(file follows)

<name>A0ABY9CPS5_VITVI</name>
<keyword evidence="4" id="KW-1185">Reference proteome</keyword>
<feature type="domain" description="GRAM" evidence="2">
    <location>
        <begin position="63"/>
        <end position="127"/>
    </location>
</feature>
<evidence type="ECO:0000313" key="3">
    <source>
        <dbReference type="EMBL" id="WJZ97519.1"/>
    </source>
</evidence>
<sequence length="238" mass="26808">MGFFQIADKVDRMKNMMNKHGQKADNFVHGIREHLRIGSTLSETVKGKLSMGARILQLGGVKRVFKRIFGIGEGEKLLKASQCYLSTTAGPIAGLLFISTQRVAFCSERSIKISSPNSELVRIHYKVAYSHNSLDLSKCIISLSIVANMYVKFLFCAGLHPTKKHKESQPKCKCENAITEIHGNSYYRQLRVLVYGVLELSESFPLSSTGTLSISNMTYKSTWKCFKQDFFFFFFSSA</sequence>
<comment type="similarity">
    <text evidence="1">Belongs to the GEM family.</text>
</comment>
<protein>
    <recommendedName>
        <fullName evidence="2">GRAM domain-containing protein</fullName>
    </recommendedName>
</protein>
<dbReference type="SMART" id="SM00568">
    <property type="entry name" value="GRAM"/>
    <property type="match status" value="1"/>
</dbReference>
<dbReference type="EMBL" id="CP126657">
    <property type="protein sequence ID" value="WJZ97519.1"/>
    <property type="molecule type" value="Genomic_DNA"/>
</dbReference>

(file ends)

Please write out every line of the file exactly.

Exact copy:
<name>A0ABY9CPS5_VITVI</name>
<keyword evidence="4" id="KW-1185">Reference proteome</keyword>
<feature type="domain" description="GRAM" evidence="2">
    <location>
        <begin position="63"/>
        <end position="127"/>
    </location>
</feature>
<evidence type="ECO:0000313" key="3">
    <source>
        <dbReference type="EMBL" id="WJZ97519.1"/>
    </source>
</evidence>
<sequence length="238" mass="26808">MGFFQIADKVDRMKNMMNKHGQKADNFVHGIREHLRIGSTLSETVKGKLSMGARILQLGGVKRVFKRIFGIGEGEKLLKASQCYLSTTAGPIAGLLFISTQRVAFCSERSIKISSPNSELVRIHYKVAYSHNSLDLSKCIISLSIVANMYVKFLFCAGLHPTKKHKESQPKCKCENAITEIHGNSYYRQLRVLVYGVLELSESFPLSSTGTLSISNMTYKSTWKCFKQDFFFFFFSSA</sequence>
<comment type="similarity">
    <text evidence="1">Belongs to the GEM family.</text>
</comment>
<protein>
    <recommendedName>
        <fullName evidence="2">GRAM domain-containing protein</fullName>
    </recommendedName>
</protein>
<dbReference type="SMART" id="SM00568">
    <property type="entry name" value="GRAM"/>
    <property type="match status" value="1"/>
</dbReference>
<dbReference type="EMBL" id="CP126657">
    <property type="protein sequence ID" value="WJZ97519.1"/>
    <property type="molecule type" value="Genomic_DNA"/>
</dbReference>